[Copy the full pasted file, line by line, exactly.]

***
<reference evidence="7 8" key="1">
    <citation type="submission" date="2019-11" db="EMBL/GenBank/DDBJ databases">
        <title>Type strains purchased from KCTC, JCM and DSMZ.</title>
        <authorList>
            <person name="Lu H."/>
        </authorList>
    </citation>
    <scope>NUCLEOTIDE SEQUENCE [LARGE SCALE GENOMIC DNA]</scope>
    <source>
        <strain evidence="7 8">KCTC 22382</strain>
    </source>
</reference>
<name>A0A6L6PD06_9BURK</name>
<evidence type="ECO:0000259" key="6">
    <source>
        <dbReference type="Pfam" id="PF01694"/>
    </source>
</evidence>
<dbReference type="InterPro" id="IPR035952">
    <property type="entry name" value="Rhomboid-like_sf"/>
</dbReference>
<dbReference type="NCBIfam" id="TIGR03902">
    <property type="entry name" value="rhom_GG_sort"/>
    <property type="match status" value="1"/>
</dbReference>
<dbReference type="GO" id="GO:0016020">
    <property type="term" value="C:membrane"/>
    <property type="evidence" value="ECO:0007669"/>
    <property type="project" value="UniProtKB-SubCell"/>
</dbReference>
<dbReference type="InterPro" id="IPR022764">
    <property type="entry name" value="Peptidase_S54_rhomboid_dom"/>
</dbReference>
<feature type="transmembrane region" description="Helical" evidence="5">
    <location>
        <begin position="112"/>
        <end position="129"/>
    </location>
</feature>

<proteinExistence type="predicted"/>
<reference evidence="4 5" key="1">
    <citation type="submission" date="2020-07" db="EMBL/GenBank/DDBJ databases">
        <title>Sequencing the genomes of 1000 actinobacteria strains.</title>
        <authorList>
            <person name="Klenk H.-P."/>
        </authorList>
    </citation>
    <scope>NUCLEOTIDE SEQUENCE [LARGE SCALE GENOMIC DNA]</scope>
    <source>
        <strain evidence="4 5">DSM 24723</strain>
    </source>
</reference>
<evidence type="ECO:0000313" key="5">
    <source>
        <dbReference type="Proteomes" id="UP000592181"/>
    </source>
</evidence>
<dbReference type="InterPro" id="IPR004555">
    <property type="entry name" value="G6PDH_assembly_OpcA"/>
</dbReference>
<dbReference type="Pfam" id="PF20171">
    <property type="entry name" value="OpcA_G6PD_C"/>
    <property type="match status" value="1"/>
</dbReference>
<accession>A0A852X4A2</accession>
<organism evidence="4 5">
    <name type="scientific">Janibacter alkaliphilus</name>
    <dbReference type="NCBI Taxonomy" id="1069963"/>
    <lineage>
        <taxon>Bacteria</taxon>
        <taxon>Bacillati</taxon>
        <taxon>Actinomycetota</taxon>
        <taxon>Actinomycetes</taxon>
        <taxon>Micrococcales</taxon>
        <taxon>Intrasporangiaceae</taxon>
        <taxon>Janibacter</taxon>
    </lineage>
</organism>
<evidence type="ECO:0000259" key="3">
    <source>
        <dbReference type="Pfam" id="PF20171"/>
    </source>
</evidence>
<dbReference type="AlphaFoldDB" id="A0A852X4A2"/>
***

<reference evidence="7 8" key="1">
    <citation type="submission" date="2019-11" db="EMBL/GenBank/DDBJ databases">
        <title>Type strains purchased from KCTC, JCM and DSMZ.</title>
        <authorList>
            <person name="Lu H."/>
        </authorList>
    </citation>
    <scope>NUCLEOTIDE SEQUENCE [LARGE SCALE GENOMIC DNA]</scope>
    <source>
        <strain evidence="7 8">KCTC 22382</strain>
    </source>
</reference>
<name>A0A6L6PD06_9BURK</name>
<evidence type="ECO:0000259" key="6">
    <source>
        <dbReference type="Pfam" id="PF01694"/>
    </source>
</evidence>
<dbReference type="InterPro" id="IPR035952">
    <property type="entry name" value="Rhomboid-like_sf"/>
</dbReference>
<dbReference type="NCBIfam" id="TIGR03902">
    <property type="entry name" value="rhom_GG_sort"/>
    <property type="match status" value="1"/>
</dbReference>
<dbReference type="GO" id="GO:0016020">
    <property type="term" value="C:membrane"/>
    <property type="evidence" value="ECO:0007669"/>
    <property type="project" value="UniProtKB-SubCell"/>
</dbReference>
<dbReference type="InterPro" id="IPR022764">
    <property type="entry name" value="Peptidase_S54_rhomboid_dom"/>
</dbReference>
<feature type="transmembrane region" description="Helical" evidence="5">
    <location>
        <begin position="112"/>
        <end position="129"/>
    </location>
</feature>

<proteinExistence type="predicted"/>
<reference evidence="4 5" key="1">
    <citation type="submission" date="2020-07" db="EMBL/GenBank/DDBJ databases">
        <title>Sequencing the genomes of 1000 actinobacteria strains.</title>
        <authorList>
            <person name="Klenk H.-P."/>
        </authorList>
    </citation>
    <scope>NUCLEOTIDE SEQUENCE [LARGE SCALE GENOMIC DNA]</scope>
    <source>
        <strain evidence="4 5">DSM 24723</strain>
    </source>
</reference>
<evidence type="ECO:0000313" key="5">
    <source>
        <dbReference type="Proteomes" id="UP000592181"/>
    </source>
</evidence>
<dbReference type="InterPro" id="IPR004555">
    <property type="entry name" value="G6PDH_assembly_OpcA"/>
</dbReference>
<dbReference type="Pfam" id="PF20171">
    <property type="entry name" value="OpcA_G6PD_C"/>
    <property type="match status" value="1"/>
</dbReference>
<accession>A0A852X4A2</accession>
<organism evidence="4 5">
    <name type="scientific">Janibacter alkaliphilus</name>
    <dbReference type="NCBI Taxonomy" id="1069963"/>
    <lineage>
        <taxon>Bacteria</taxon>
        <taxon>Bacillati</taxon>
        <taxon>Actinomycetota</taxon>
        <taxon>Actinomycetes</taxon>
        <taxon>Micrococcales</taxon>
        <taxon>Intrasporangiaceae</taxon>
        <taxon>Janibacter</taxon>
    </lineage>
</organism>
<evidence type="ECO:0000259" key="3">
    <source>
        <dbReference type="Pfam" id="PF20171"/>
    </source>
</evidence>
<dbReference type="AlphaFoldDB" id="A0A852X4A2"/>